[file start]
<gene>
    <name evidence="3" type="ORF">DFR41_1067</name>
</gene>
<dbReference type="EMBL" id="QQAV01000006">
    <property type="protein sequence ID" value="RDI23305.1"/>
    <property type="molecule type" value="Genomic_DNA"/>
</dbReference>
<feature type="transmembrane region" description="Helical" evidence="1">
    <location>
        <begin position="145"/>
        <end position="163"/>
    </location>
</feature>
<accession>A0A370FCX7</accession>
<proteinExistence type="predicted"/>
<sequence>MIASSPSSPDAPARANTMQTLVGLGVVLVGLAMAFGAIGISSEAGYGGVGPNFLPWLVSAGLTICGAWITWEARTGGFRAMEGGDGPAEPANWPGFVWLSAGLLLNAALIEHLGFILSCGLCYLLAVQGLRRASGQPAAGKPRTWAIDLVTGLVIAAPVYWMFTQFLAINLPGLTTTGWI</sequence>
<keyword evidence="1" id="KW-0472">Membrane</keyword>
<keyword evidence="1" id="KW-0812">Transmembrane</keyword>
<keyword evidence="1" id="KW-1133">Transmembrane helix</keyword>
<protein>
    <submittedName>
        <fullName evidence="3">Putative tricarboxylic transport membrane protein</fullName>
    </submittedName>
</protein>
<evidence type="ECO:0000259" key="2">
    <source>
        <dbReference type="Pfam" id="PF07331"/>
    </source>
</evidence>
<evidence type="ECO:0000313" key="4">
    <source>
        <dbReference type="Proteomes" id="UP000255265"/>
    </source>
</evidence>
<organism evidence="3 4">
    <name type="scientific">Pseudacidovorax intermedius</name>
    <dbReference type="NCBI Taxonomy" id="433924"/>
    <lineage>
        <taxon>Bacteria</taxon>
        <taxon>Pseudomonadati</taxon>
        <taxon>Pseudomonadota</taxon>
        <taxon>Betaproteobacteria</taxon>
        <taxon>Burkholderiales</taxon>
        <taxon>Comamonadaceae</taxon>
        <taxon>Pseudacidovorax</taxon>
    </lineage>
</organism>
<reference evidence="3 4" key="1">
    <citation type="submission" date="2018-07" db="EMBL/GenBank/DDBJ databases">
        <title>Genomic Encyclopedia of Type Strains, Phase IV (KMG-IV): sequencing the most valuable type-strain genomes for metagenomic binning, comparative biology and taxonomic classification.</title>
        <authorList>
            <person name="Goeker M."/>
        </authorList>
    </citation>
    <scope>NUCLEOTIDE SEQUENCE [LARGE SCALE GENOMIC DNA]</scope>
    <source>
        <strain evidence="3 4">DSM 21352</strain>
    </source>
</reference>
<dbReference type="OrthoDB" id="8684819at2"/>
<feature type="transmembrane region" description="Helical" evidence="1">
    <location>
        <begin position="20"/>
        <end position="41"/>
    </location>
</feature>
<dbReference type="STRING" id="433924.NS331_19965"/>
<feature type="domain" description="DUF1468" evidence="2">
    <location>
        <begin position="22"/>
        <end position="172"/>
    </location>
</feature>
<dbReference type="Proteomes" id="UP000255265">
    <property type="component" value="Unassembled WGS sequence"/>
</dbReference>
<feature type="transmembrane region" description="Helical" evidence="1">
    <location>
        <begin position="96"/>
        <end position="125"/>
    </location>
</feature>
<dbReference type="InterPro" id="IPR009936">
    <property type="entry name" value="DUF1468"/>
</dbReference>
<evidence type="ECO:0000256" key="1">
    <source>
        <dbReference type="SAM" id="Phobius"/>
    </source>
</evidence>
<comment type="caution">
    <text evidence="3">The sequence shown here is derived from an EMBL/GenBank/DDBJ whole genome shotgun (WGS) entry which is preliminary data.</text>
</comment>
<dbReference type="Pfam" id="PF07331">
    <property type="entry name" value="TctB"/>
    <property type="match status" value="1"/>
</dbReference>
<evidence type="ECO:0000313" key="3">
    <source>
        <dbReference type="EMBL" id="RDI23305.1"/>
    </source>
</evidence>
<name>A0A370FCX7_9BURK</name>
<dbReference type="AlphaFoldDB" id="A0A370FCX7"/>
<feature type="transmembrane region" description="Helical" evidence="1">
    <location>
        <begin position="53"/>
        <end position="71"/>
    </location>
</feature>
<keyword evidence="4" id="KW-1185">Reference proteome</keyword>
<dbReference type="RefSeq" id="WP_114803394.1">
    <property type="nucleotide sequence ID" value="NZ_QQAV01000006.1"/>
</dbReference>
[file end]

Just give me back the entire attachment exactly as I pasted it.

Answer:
<gene>
    <name evidence="3" type="ORF">DFR41_1067</name>
</gene>
<dbReference type="EMBL" id="QQAV01000006">
    <property type="protein sequence ID" value="RDI23305.1"/>
    <property type="molecule type" value="Genomic_DNA"/>
</dbReference>
<feature type="transmembrane region" description="Helical" evidence="1">
    <location>
        <begin position="145"/>
        <end position="163"/>
    </location>
</feature>
<accession>A0A370FCX7</accession>
<proteinExistence type="predicted"/>
<sequence>MIASSPSSPDAPARANTMQTLVGLGVVLVGLAMAFGAIGISSEAGYGGVGPNFLPWLVSAGLTICGAWITWEARTGGFRAMEGGDGPAEPANWPGFVWLSAGLLLNAALIEHLGFILSCGLCYLLAVQGLRRASGQPAAGKPRTWAIDLVTGLVIAAPVYWMFTQFLAINLPGLTTTGWI</sequence>
<keyword evidence="1" id="KW-0472">Membrane</keyword>
<keyword evidence="1" id="KW-0812">Transmembrane</keyword>
<keyword evidence="1" id="KW-1133">Transmembrane helix</keyword>
<protein>
    <submittedName>
        <fullName evidence="3">Putative tricarboxylic transport membrane protein</fullName>
    </submittedName>
</protein>
<evidence type="ECO:0000259" key="2">
    <source>
        <dbReference type="Pfam" id="PF07331"/>
    </source>
</evidence>
<evidence type="ECO:0000313" key="4">
    <source>
        <dbReference type="Proteomes" id="UP000255265"/>
    </source>
</evidence>
<organism evidence="3 4">
    <name type="scientific">Pseudacidovorax intermedius</name>
    <dbReference type="NCBI Taxonomy" id="433924"/>
    <lineage>
        <taxon>Bacteria</taxon>
        <taxon>Pseudomonadati</taxon>
        <taxon>Pseudomonadota</taxon>
        <taxon>Betaproteobacteria</taxon>
        <taxon>Burkholderiales</taxon>
        <taxon>Comamonadaceae</taxon>
        <taxon>Pseudacidovorax</taxon>
    </lineage>
</organism>
<reference evidence="3 4" key="1">
    <citation type="submission" date="2018-07" db="EMBL/GenBank/DDBJ databases">
        <title>Genomic Encyclopedia of Type Strains, Phase IV (KMG-IV): sequencing the most valuable type-strain genomes for metagenomic binning, comparative biology and taxonomic classification.</title>
        <authorList>
            <person name="Goeker M."/>
        </authorList>
    </citation>
    <scope>NUCLEOTIDE SEQUENCE [LARGE SCALE GENOMIC DNA]</scope>
    <source>
        <strain evidence="3 4">DSM 21352</strain>
    </source>
</reference>
<dbReference type="OrthoDB" id="8684819at2"/>
<feature type="transmembrane region" description="Helical" evidence="1">
    <location>
        <begin position="20"/>
        <end position="41"/>
    </location>
</feature>
<dbReference type="STRING" id="433924.NS331_19965"/>
<feature type="domain" description="DUF1468" evidence="2">
    <location>
        <begin position="22"/>
        <end position="172"/>
    </location>
</feature>
<dbReference type="Proteomes" id="UP000255265">
    <property type="component" value="Unassembled WGS sequence"/>
</dbReference>
<feature type="transmembrane region" description="Helical" evidence="1">
    <location>
        <begin position="96"/>
        <end position="125"/>
    </location>
</feature>
<dbReference type="InterPro" id="IPR009936">
    <property type="entry name" value="DUF1468"/>
</dbReference>
<evidence type="ECO:0000256" key="1">
    <source>
        <dbReference type="SAM" id="Phobius"/>
    </source>
</evidence>
<comment type="caution">
    <text evidence="3">The sequence shown here is derived from an EMBL/GenBank/DDBJ whole genome shotgun (WGS) entry which is preliminary data.</text>
</comment>
<dbReference type="Pfam" id="PF07331">
    <property type="entry name" value="TctB"/>
    <property type="match status" value="1"/>
</dbReference>
<evidence type="ECO:0000313" key="3">
    <source>
        <dbReference type="EMBL" id="RDI23305.1"/>
    </source>
</evidence>
<name>A0A370FCX7_9BURK</name>
<dbReference type="AlphaFoldDB" id="A0A370FCX7"/>
<feature type="transmembrane region" description="Helical" evidence="1">
    <location>
        <begin position="53"/>
        <end position="71"/>
    </location>
</feature>
<keyword evidence="4" id="KW-1185">Reference proteome</keyword>
<dbReference type="RefSeq" id="WP_114803394.1">
    <property type="nucleotide sequence ID" value="NZ_QQAV01000006.1"/>
</dbReference>